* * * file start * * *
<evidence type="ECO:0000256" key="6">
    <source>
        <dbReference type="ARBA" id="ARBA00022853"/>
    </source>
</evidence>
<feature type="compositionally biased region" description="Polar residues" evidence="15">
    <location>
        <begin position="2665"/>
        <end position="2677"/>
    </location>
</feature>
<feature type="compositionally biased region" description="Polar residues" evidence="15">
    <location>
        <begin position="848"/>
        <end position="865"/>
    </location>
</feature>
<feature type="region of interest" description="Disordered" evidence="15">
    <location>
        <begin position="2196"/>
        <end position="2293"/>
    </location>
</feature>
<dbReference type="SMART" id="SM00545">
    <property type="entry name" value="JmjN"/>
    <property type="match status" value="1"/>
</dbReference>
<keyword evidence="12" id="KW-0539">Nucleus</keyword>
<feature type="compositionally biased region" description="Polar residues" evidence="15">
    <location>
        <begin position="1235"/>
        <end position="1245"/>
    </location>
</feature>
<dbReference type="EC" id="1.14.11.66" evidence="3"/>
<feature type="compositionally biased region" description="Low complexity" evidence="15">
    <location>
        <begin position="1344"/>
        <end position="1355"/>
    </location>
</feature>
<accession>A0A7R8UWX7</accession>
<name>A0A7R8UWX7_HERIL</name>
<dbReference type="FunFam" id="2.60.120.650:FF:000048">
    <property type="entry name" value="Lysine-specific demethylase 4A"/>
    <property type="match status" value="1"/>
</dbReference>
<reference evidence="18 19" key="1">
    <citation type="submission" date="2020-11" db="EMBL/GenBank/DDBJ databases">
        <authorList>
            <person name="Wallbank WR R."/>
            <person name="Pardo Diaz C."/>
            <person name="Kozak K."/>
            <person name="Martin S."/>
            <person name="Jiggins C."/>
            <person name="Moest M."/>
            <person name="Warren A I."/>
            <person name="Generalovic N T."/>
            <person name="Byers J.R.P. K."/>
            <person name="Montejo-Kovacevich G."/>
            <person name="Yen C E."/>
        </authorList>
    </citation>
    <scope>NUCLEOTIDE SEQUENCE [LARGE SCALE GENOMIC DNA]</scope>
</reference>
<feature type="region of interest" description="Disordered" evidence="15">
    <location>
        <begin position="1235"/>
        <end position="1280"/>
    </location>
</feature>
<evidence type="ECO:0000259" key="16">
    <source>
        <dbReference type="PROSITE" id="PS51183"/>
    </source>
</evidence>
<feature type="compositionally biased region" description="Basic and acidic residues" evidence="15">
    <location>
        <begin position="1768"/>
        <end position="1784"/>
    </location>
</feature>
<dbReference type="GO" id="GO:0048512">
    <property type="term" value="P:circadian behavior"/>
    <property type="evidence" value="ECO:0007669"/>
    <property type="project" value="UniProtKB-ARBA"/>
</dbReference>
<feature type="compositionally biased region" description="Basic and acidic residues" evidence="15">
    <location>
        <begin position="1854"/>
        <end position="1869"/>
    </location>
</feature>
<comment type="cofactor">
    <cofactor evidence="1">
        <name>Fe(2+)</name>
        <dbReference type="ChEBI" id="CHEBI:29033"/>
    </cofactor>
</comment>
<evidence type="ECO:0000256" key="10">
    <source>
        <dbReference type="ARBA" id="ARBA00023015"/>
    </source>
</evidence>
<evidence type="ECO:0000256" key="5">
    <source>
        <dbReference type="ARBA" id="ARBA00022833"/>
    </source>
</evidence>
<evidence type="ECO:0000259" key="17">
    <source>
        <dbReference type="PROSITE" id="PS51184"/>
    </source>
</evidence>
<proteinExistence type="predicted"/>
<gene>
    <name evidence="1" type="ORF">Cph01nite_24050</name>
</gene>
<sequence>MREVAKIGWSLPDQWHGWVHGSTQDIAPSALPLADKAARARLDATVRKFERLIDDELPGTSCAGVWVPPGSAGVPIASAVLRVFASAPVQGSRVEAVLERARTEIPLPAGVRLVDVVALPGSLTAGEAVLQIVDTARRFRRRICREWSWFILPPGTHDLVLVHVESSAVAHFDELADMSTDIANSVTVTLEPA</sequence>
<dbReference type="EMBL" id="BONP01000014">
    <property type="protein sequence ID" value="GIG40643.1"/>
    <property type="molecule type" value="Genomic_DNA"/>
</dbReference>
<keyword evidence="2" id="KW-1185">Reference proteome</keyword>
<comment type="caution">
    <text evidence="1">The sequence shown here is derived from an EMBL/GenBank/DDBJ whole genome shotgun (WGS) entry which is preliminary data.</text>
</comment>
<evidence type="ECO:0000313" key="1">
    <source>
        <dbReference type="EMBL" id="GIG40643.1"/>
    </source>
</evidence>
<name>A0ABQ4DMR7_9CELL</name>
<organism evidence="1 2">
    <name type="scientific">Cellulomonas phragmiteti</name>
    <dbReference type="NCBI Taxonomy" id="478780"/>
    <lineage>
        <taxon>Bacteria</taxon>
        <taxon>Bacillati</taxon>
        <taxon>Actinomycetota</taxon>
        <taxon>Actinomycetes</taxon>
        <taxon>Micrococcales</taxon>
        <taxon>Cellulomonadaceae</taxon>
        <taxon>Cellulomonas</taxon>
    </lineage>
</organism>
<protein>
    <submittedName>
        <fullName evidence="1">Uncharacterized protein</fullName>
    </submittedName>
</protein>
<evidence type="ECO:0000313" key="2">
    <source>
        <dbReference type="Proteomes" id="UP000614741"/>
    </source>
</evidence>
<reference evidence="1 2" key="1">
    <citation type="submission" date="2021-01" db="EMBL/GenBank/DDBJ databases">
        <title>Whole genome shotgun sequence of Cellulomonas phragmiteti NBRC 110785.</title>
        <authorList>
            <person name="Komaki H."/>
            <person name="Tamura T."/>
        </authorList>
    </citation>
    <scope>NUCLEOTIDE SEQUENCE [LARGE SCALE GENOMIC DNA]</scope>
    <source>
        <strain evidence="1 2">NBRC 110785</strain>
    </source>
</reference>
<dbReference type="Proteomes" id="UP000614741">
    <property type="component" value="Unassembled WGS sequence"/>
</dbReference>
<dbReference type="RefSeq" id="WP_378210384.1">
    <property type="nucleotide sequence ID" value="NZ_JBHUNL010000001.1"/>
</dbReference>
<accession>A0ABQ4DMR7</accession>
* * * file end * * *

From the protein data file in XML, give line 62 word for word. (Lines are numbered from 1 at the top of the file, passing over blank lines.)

        </authorList>